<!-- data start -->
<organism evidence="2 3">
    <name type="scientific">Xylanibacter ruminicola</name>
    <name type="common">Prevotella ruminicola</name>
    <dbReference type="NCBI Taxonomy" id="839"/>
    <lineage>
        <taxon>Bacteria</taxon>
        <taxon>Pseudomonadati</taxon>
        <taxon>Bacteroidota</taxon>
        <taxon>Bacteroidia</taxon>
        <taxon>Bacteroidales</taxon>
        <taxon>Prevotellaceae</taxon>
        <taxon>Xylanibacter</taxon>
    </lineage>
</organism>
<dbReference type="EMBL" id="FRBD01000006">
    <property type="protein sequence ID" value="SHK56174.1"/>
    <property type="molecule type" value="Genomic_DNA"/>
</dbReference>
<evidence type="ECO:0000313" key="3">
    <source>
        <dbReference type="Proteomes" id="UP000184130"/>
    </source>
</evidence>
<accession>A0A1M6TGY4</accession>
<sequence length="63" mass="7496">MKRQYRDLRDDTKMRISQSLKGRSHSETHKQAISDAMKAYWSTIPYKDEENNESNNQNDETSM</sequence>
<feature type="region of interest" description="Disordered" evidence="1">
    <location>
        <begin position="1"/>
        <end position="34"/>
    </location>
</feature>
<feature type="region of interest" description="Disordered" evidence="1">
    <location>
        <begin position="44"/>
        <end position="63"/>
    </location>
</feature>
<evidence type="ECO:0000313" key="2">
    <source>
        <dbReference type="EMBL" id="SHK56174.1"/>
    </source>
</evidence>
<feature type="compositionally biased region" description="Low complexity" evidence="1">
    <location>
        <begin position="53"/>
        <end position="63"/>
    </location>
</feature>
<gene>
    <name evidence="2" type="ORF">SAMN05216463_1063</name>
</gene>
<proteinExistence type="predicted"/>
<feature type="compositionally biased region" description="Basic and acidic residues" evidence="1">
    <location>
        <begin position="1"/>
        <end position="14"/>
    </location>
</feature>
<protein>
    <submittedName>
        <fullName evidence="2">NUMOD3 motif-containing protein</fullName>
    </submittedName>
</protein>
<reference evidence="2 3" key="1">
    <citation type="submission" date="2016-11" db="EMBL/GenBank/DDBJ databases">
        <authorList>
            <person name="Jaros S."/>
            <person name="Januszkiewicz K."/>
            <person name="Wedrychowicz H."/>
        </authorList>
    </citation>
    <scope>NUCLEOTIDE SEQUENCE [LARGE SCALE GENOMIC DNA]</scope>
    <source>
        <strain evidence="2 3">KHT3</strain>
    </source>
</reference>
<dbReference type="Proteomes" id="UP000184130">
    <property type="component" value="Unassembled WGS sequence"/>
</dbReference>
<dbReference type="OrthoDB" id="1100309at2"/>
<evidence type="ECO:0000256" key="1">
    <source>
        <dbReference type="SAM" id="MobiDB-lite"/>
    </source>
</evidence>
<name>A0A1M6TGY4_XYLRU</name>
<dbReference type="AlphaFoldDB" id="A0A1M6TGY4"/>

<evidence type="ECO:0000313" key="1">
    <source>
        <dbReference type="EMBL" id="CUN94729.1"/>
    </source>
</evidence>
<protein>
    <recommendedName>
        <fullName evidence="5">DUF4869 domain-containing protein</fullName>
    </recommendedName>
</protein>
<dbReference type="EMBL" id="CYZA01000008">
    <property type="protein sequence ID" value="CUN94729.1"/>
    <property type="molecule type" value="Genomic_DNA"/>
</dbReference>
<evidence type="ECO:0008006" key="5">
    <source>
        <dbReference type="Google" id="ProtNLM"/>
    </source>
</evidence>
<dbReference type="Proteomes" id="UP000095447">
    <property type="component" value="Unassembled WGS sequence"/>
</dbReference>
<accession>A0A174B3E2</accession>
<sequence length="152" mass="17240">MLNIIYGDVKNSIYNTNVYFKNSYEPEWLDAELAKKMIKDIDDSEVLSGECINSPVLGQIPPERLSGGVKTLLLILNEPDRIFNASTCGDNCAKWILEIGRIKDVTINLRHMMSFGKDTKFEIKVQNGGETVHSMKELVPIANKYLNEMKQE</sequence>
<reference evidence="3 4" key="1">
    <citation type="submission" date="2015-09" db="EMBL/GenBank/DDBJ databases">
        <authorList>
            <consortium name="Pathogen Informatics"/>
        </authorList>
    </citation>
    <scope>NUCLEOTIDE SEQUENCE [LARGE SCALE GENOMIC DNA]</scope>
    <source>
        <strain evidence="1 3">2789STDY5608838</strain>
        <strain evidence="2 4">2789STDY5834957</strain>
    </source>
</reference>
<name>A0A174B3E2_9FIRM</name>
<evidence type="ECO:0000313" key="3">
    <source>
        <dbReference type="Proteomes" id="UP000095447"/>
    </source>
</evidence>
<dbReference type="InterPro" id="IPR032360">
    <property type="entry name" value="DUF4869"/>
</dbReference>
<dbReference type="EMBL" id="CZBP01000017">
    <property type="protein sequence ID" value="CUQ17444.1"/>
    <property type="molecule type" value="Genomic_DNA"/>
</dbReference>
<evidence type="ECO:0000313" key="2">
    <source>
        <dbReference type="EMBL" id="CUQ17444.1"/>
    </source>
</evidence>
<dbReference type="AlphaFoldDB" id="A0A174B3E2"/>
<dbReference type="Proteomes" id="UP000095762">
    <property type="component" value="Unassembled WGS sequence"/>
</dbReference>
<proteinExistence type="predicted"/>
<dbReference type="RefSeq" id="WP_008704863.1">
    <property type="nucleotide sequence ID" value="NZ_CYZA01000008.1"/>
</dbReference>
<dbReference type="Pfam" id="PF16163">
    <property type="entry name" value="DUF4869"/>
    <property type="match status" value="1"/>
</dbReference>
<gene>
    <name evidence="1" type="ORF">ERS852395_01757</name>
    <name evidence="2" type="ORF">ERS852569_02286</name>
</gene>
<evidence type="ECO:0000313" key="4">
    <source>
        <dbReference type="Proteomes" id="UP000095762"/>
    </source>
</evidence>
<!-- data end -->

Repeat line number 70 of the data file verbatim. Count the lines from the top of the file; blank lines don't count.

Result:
        </authorList>